It didn't take them long to get through the usual repertoire for two violins: the Bach Double; the Sonata for Two Violins, Op. 56 by Prokofiev; the Suite for Two Violins and Piano, Op. 71 by Moszkowski; the Five Pieces for Two Violins and Piano by Shostakovich; and the Concerto for Two Violins in A minor by Vivaldi.
"The repertoire for two violins and orchestra or piano is really quite limited!" Timothy said. "So we actually started developing some very interesting repertoire for two violins."
They started by creating some arrangements.
"We took Czardas and we started arranging that for two violins and orchestra, and it worked really well," Timothy said. They also arranged a few other pieces, including Vivaldi's Four Seasons.
Then with some help from a donor, they commissioned composer Sheridan Seyfried to write a Double Concerto for Two Violins and Orchestra, which they premiered at the Lake George Music Festival Orchestra in the summer of 2017. Sheridan also went to Curtis around the same time as the Chooi brothers.
"We have some plans to perform the piece in upcoming seasons," Chooi said. "It's quite fun. The nice thing about working with composers we know is that they know our personalities, and so they have our personalities in mind in the way that they write the piece. It's interesting for both of us to know what someone else thinks of our playing and what our strengths are, and how they write to embrace those strengths."
Is it easy to work with your brother, or does that make it more difficult?
"When I was younger, he was more the professor, when it came to the relationship between me and my brother!" Chooi said, laughing."He would always tell me what to do -- And it still happens! But at this point we've gained different experiences, and I think we're at a stage where we can respect each other's decisions and we can respect each other's views and perspectives."
Playing together is a way to grow their sibling relationship. "As brothers and family members, we know that we both have the best intentions for each other all the time." When it comes to being honest, they don't have the same kind of barriers that one might have with a non-family member. They also have a high level of trust. "He's always really honest with me; when he gives me constructive criticism it's always from a place of love and a place where he really wants me to be better," Chooi said. "And when I have something that I want to tell him, I don't feel this barrier, that I can't really tell him what I don't like or what is not working. So in that sense I think that's very different, compared to other players, especially in collaborations."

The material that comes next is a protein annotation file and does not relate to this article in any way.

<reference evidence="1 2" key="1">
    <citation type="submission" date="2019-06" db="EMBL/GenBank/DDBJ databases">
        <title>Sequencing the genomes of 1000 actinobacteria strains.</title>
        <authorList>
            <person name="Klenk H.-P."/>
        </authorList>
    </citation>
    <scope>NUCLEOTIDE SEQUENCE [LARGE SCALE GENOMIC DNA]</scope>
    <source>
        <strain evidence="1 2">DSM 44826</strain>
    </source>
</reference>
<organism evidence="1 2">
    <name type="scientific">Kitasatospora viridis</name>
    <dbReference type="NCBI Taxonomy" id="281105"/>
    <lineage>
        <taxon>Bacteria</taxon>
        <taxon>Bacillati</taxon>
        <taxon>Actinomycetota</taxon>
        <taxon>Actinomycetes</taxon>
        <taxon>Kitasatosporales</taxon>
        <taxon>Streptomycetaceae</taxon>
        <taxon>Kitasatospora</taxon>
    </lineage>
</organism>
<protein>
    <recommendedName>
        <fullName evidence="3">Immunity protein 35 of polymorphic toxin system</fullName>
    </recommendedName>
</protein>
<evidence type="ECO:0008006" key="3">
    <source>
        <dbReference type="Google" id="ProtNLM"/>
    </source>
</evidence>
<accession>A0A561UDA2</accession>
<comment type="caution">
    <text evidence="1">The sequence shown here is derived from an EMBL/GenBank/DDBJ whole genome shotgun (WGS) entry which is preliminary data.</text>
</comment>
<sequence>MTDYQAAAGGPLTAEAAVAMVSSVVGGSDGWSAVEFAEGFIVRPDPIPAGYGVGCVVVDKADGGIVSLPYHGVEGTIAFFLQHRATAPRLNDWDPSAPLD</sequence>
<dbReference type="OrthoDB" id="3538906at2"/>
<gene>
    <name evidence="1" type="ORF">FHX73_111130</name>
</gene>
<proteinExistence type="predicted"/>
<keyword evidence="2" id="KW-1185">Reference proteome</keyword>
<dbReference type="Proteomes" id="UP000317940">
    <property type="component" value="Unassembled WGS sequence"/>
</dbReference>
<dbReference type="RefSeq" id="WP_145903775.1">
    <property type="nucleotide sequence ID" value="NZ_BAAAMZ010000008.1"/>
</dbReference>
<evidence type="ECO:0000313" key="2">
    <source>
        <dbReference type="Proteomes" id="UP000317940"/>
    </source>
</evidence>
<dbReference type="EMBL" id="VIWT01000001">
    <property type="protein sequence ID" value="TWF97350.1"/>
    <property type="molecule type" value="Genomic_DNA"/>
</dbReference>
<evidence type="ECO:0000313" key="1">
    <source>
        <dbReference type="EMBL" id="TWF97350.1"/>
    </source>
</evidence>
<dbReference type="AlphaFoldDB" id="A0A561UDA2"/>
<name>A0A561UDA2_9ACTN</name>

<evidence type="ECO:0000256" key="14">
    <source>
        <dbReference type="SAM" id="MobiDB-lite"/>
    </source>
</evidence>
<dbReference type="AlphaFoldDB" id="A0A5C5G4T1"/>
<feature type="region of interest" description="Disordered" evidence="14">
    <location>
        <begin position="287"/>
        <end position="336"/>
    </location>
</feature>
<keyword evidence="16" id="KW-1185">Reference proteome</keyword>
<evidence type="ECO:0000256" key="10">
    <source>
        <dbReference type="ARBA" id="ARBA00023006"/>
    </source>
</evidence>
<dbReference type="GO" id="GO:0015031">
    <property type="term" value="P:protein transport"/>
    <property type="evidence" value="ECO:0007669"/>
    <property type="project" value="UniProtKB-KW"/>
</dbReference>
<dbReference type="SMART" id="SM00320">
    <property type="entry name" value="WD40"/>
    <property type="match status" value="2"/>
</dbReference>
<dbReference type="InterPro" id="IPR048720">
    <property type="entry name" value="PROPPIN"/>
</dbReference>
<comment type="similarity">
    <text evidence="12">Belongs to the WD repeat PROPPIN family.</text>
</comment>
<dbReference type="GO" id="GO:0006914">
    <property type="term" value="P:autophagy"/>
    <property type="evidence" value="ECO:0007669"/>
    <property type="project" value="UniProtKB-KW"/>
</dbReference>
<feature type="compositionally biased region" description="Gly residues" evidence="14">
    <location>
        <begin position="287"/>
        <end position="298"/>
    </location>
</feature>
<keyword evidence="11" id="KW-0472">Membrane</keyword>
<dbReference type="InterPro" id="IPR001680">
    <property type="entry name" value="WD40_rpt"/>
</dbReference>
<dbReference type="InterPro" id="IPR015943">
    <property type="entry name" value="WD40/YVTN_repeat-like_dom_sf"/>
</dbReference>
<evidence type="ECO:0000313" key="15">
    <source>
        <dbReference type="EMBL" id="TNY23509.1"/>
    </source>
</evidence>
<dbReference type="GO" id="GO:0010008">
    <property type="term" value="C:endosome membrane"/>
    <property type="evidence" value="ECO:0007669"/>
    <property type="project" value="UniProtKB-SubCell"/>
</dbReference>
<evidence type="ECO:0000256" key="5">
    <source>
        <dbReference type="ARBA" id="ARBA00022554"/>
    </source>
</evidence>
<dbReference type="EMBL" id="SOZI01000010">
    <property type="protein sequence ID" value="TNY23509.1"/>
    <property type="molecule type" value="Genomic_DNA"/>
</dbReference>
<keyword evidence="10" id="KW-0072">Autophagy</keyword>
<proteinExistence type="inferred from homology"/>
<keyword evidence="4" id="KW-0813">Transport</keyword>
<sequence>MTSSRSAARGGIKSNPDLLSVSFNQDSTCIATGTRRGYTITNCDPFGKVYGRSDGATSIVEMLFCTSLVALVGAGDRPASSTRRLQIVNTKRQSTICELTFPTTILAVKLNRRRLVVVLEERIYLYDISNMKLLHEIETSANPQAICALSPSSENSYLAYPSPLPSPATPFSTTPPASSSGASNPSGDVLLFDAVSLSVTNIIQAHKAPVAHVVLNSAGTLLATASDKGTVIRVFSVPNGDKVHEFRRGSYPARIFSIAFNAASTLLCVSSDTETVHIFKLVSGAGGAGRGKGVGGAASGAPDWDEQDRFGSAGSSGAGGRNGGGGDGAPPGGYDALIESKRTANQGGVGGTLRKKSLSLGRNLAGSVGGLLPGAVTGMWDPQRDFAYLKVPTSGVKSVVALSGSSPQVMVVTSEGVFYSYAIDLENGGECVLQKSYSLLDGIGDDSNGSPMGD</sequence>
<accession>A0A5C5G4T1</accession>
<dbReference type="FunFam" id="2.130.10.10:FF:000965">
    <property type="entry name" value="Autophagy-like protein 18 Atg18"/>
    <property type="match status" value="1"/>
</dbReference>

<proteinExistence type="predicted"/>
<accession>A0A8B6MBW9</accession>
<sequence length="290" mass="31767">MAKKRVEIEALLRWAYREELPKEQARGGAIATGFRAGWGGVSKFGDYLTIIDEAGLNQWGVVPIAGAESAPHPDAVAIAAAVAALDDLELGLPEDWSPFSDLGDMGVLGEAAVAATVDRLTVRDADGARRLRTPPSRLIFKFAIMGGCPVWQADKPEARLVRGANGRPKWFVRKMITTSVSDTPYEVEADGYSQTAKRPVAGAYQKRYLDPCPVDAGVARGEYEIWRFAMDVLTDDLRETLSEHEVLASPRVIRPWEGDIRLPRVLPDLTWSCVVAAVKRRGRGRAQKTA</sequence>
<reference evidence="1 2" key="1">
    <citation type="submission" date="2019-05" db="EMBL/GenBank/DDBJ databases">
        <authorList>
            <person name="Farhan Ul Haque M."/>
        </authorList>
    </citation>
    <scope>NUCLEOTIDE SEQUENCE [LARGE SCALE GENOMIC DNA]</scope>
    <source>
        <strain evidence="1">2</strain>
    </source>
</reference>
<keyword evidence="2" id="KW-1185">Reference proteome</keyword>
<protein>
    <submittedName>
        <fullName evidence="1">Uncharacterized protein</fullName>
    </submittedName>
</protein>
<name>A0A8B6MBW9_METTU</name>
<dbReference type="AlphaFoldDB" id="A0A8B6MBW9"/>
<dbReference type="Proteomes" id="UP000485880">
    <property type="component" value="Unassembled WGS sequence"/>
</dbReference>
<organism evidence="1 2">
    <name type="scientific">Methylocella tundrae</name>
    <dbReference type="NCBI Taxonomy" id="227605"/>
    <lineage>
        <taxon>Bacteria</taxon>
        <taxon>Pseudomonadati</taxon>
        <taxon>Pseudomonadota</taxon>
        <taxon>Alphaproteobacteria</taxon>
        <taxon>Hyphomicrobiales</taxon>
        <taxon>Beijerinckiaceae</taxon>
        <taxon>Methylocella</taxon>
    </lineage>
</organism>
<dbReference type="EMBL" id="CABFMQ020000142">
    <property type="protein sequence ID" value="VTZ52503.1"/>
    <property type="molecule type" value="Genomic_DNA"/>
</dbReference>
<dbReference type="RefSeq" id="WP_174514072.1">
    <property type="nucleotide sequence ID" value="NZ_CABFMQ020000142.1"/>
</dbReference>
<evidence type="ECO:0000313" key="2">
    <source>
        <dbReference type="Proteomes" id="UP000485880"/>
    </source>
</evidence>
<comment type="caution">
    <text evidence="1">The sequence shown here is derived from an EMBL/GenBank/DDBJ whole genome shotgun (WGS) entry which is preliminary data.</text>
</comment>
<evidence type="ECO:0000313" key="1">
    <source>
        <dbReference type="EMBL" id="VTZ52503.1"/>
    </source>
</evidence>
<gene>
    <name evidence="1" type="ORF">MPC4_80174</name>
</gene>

"There was never a direct line of competition between us," Chooi said. "We're five years apart, and I think that helps. That meant that he could do whatever auditions or competitions first, and then I would do it five years later."
What did their parents think of all this?
"I think they are a little bit overwhelmed by the scope of what it takes to become a classical musician," Chooi said. His dad works in computer software, and his mom worked in mathematics before becoming a full-time mom. "They themselves are not classical musicians, they had no experience with it. They started us as a pure hobby, something for us to work hard at and put our energy into. Now having two classical musicians in the family, they're still trying to understand how the entire system works. It's very different from most other fields. A lot of non-classical musicians probably don't understand the way you have to start when you are probably under the age of six, in order to be anywhere by the time you are in your 20s; the amount of practice it takes every day; the type of auditions that we have to endure and also just the unseen amount of energy it takes to prepare for one concert."